Cracking down on crack houses
Bermuda - Government is looking to beef up laws which sanction the closure of crack houses. National Drug Control Minister Wayne Perinchief said Bermuda could follow the UK’s Anti-Social Behaviour Act 2003 which gave new powers to control properties or locations where drug sales were causing serious nuisance or disorder.
Last year Government announced they would be closing 17 crack houses and recently properties in Pembroke and Warwick have been targeted. Government uses a housing act which allows it to close homes unfit for habitation but that act has little use for tackling drug runners operating out of ordinary houses in respectable neighbourhoods. However, Police in Britain can issue a closure notice which must be considered by magistrates within 48 hours – regardless of weekends or bank holidays. Once approved, the order closes the premises for up to three months while extensions can take it to six months. Tenants or landlords who breach the order can be jailed.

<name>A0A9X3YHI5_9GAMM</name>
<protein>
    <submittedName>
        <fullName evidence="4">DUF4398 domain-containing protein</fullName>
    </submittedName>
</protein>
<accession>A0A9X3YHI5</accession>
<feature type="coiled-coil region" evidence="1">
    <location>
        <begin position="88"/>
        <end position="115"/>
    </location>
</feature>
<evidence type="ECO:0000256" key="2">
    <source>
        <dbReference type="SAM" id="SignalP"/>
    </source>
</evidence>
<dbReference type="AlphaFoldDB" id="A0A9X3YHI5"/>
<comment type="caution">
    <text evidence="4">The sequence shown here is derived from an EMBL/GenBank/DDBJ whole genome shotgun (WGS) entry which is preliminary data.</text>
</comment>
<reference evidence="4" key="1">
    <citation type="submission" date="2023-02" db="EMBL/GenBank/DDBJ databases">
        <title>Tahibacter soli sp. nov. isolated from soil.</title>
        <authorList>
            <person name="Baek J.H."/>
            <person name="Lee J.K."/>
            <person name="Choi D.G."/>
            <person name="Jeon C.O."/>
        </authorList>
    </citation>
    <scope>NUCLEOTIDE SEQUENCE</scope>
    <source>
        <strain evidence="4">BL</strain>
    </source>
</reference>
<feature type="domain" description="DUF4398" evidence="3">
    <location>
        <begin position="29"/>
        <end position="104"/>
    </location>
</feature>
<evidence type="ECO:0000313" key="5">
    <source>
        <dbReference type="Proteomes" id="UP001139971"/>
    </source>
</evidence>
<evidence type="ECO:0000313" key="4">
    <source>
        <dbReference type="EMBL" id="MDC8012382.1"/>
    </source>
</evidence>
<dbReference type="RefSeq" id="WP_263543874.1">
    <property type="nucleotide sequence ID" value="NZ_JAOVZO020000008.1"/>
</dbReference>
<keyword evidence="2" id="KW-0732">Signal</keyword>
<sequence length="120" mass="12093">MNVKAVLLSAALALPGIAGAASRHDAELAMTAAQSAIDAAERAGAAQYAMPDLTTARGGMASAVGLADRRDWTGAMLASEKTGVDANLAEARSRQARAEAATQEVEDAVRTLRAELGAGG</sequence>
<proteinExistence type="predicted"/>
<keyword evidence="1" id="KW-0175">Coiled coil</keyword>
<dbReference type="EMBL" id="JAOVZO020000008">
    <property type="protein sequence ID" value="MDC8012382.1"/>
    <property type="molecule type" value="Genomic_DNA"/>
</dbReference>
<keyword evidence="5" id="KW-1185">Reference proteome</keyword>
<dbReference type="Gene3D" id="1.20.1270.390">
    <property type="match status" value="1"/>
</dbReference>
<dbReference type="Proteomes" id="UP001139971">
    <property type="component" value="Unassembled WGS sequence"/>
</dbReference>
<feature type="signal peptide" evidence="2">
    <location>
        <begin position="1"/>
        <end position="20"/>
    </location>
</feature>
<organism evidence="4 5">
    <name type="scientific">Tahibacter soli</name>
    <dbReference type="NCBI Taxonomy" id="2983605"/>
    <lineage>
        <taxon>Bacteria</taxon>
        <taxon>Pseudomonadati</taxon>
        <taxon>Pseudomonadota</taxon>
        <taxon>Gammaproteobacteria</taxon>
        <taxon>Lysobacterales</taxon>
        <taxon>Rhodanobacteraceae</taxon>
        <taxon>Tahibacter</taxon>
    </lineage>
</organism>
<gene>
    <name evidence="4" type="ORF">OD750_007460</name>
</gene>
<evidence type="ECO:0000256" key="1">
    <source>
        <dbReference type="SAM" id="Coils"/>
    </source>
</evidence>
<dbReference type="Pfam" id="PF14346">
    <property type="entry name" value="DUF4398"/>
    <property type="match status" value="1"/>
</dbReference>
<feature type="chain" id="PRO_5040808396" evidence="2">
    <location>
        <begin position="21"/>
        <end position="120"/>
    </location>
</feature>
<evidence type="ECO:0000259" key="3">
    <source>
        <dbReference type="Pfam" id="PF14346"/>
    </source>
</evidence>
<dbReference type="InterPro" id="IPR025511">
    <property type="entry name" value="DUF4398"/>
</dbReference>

The act is designed to cut through red tape to help tackle acute problems.Mr. Perinchief said: “There is much more instant power for the Police.“You would get a closure order. The onus would be on the owner to take actions to clean it up.“The owner of the place could be running drugs out of their house and I know of some places in Bermuda where that applies – it is a decent dwelling but there is so much movement back and forth and the owners are known to Police as people with drug dealing convictions. “Under the present legislation, we would not be able to seize that place or issue a closure order.
With this act, the place could be shut down.”Mr. Perinchief hopes to introduce this policy shift in tandem with moves to downgrade cannabis offences.
By Matthew Taylor